Cantine Marisa Cuomo – Top 100

May 2, 2010 at 12:21 pm 3 comments

Andrea Ferraioli and Marisa Cuomo (Photo ©Tom Hyland)

Winemaking is special in every part of Italy. The weather varies, as do the soils and vineyard exposures. Then there are the grapes themselves. No one knows exactly how many varieties are found throughout the country, but the best guesses are somewhere between 2000 and 3000.

All of those factors combine to make regional viticulture quite distinctive anywhere you go in Italy. Then there is the Amalfi Coast. Known as one of the most beautiful locations on the planet, this is an area of extreme viticulture, where vintners fashion some of the most unique wines anywhere in the world from remarkable hillside plots that are often buffeted by high winds. The work is difficult, but the results are always notable and often spectacular;  it is in this zone where Marisa Cuomo and her winemaker/husband Andrea Ferraioli are producing some of the most singular wines in all of Italy.

The winery and vineyards are located in the small town of Furore, located between the postcard-famous hamlets of Positano and Amalfi. Furore is not as well known as those two locations, mainly because the town is not on the coastal road, but slightly off that thoroughfare. This is, for lack of a better term, a vertical town, as the main road that winds its way through the town begins several hundred feet above vineyards and homes as it tumbles down to just a few meters above the sea. Standing on the road about halfway down in Furore offers a dazzling view; as you glance skyward, you see cars that look tiny heading down the road, while the view down to the sea is breathtaking, especially when early morning or late afternoon fog creeps into the area.

Vineyards in the town of Furore (Photo ©Tom Hyland)

As in other zones in Campania, indigenous varieties are planted throughout the Amalfi Coast; here in Furore, Ferraioli works with white varieties such as Biancolella, Ginestra and Fenile, while Aglianico and Piedirosso are the featured red grapes. The reds from Marisa Cuomo are excellent (along with a beautiful dry rosato), but it is the collection of white wines that make this estate so renowned.

The Furore Bianco, a blend of Falanghina and Biancolella, is aged solely in stainless steel and offers lemon and grapefruit notes with the vibrant acidity of the local whites; the Ravello Bianco, made from a similar bend from the nearby town of Ravello, is similarly styled, though less concentrated than the wine from Furore.

The most complete wine made at the estate is a Furore Bianco named Fior’duva, a blend of Fenile, Ginestra and Ripoli. Ferraioli ferments part of the must in barrique and then ages the wine in similar barrels; the result is a superb white of deep concentration. There are the usual tropical and citrus flavors as well as notes of lemon custard, giving this wine a uniqueness among Amalfi whites. This is a white that is impressive upon release, but displays greater complexities over five to seven years. The newly released 2008 is one the finest examples I’ve tasted to date with impressive texture and the structure to age for perhaps seven to ten years.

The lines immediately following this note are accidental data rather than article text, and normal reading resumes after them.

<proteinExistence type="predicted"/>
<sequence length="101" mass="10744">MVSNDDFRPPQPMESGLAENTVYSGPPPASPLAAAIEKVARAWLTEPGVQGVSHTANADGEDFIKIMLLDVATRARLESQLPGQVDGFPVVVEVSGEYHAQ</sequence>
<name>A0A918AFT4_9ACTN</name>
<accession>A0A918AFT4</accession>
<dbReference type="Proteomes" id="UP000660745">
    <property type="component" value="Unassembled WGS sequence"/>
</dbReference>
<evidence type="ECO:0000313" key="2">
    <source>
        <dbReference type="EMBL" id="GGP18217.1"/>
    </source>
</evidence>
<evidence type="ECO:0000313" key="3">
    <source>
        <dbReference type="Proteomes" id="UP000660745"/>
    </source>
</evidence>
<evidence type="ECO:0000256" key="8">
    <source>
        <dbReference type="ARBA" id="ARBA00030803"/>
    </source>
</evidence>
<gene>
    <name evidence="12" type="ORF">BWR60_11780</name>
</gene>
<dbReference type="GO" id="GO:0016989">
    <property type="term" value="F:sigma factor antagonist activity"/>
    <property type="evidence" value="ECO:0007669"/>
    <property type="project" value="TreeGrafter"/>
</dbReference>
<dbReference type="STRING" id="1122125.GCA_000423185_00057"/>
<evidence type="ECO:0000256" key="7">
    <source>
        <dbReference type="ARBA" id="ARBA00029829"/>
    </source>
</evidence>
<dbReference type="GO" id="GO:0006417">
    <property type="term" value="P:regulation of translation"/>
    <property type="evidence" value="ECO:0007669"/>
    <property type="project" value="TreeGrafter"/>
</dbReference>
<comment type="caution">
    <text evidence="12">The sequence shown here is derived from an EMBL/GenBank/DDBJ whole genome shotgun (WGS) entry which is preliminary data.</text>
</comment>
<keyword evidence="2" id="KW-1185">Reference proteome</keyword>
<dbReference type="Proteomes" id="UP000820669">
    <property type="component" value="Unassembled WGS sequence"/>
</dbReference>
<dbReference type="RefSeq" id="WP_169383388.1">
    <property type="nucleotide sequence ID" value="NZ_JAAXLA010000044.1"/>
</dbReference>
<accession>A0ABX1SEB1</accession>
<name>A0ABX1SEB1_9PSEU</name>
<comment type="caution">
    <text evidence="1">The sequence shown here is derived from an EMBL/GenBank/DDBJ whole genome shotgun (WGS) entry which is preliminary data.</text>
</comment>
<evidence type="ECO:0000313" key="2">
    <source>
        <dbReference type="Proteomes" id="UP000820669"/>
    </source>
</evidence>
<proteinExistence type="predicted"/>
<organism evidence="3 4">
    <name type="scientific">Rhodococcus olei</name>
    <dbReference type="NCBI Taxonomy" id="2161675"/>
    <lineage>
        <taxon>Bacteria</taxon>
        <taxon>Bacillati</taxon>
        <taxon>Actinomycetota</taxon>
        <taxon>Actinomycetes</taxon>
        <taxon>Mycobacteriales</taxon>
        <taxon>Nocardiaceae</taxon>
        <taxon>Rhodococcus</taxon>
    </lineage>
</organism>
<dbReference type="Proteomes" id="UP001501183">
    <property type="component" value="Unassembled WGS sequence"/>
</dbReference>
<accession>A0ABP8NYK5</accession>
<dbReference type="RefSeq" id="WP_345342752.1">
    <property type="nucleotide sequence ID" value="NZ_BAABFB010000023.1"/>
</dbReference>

Pergola vines in Furore (Photo ©Tom Hyland)

One note about the vines in Furore; because of the strong winds off the sea, the pergola (overhead) training system is used. This viticultural practice, also used in other Italian regions such as Alto Adige and Veneto (especially in Soave and to a lesser degree in Valpolicella), also provides shade and lessens the amount of sunshine, which is an especially important factor in Campania. The look of these vines on these steep slopes perched above the sea is truly stunning.

If you have the opportunity to visit Furore, make sure you visit the estate of Marisa Cuomo and stop in for lunch or dinner at the Bacco Ristorante, where you can enjoy grilled seafood (octopus, shrimp et al) with these delicious whites; the earthiness of the fish providing a perfect foil for the striking acidity of the wines. You might just get a chance to enjoy a glass of wine with Marisa or Andrea, but even if you don’t, I guarantee you’ll never forget the experience, as you celebrate the beauty of the Amalfi Coast through its landscapes, food and glorious white wines!

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Prosecco – A New Chapter (Part Two) Braida di Giacomo Bologna – Top 100

3 Comments Add your own

  • 1. julie Overstreet  |  May 2, 2010 at 3:23 pm

    Great write up. I love the whites of Campania!

  • 2. AJ61  |  May 3, 2010 at 12:04 am

    Thanks for your fantastic insights on Prosecco and the wines of Campania. I’m still trying to understand the complexities of Italy’s indigenous whites. I’ve tried many examples of Greco di Tufo, Fiano di Avellino and Falanghina, but Fenile, Ginestra and Ripoli are grapes I have never heard of. Fermented and aged in barrique definitely stirs up my ” I’ve got to find a few of these wines and try them”. Thanks again for sharing the knowlege.

    PS Every home fridge shoud be stocked with a couple of bottles of Prosecco. When company arrives unexpected or not a glass of Prosecco always sets a good tone.

  • 3. Gino di CapriBlue  |  May 3, 2010 at 9:23 am

    Yes, I believe they create great wine from their land.


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